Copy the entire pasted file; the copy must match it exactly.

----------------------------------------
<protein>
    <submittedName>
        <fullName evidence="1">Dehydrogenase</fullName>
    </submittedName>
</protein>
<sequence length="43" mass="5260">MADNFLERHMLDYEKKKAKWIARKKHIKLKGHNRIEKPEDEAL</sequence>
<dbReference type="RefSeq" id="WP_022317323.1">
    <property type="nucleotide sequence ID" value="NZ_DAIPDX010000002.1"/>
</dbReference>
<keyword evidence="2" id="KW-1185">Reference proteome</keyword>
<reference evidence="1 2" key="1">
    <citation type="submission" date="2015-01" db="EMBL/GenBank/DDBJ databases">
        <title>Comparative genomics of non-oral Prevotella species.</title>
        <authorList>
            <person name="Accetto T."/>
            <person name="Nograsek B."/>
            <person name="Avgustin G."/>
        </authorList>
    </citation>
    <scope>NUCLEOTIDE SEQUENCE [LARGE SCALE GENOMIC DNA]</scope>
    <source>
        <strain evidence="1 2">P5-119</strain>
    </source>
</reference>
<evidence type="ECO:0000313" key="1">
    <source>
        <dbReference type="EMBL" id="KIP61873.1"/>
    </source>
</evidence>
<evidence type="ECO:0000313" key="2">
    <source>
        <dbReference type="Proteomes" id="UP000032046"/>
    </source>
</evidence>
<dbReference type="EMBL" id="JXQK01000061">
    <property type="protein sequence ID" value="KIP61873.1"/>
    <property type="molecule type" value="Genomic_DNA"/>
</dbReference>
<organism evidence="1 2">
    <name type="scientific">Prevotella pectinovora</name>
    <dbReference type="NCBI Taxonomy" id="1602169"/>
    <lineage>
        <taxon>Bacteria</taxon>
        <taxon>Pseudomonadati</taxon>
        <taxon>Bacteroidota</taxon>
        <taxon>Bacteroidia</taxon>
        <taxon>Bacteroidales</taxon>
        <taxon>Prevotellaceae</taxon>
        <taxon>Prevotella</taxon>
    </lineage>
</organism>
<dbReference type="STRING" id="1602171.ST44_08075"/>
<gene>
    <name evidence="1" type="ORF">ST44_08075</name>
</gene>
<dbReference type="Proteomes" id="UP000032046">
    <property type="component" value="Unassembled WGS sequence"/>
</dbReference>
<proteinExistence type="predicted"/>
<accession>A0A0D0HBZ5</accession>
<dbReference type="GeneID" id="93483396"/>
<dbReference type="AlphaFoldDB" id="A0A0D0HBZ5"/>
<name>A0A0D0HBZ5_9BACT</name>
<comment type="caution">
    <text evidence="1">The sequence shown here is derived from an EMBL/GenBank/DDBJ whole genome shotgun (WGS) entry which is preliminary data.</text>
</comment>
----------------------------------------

<protein>
    <submittedName>
        <fullName evidence="1">Dehydrogenase</fullName>
    </submittedName>
</protein>
<sequence length="43" mass="5260">MADNFLERHMLDYEKKKAKWIARKKHIKLKGHNRIEKPEDEAL</sequence>
<dbReference type="RefSeq" id="WP_022317323.1">
    <property type="nucleotide sequence ID" value="NZ_DAIPDX010000002.1"/>
</dbReference>
<keyword evidence="2" id="KW-1185">Reference proteome</keyword>
<reference evidence="1 2" key="1">
    <citation type="submission" date="2015-01" db="EMBL/GenBank/DDBJ databases">
        <title>Comparative genomics of non-oral Prevotella species.</title>
        <authorList>
            <person name="Accetto T."/>
            <person name="Nograsek B."/>
            <person name="Avgustin G."/>
        </authorList>
    </citation>
    <scope>NUCLEOTIDE SEQUENCE [LARGE SCALE GENOMIC DNA]</scope>
    <source>
        <strain evidence="1 2">P5-119</strain>
    </source>
</reference>
<evidence type="ECO:0000313" key="1">
    <source>
        <dbReference type="EMBL" id="KIP61873.1"/>
    </source>
</evidence>
<evidence type="ECO:0000313" key="2">
    <source>
        <dbReference type="Proteomes" id="UP000032046"/>
    </source>
</evidence>
<dbReference type="EMBL" id="JXQK01000061">
    <property type="protein sequence ID" value="KIP61873.1"/>
    <property type="molecule type" value="Genomic_DNA"/>
</dbReference>
<organism evidence="1 2">
    <name type="scientific">Prevotella pectinovora</name>
    <dbReference type="NCBI Taxonomy" id="1602169"/>
    <lineage>
        <taxon>Bacteria</taxon>
        <taxon>Pseudomonadati</taxon>
        <taxon>Bacteroidota</taxon>
        <taxon>Bacteroidia</taxon>
        <taxon>Bacteroidales</taxon>
        <taxon>Prevotellaceae</taxon>
        <taxon>Prevotella</taxon>
    </lineage>
</organism>
<dbReference type="STRING" id="1602171.ST44_08075"/>
<gene>
    <name evidence="1" type="ORF">ST44_08075</name>
</gene>
<dbReference type="Proteomes" id="UP000032046">
    <property type="component" value="Unassembled WGS sequence"/>
</dbReference>
<proteinExistence type="predicted"/>
<accession>A0A0D0HBZ5</accession>
<dbReference type="GeneID" id="93483396"/>
<dbReference type="AlphaFoldDB" id="A0A0D0HBZ5"/>
<name>A0A0D0HBZ5_9BACT</name>
<comment type="caution">
    <text evidence="1">The sequence shown here is derived from an EMBL/GenBank/DDBJ whole genome shotgun (WGS) entry which is preliminary data.</text>
</comment>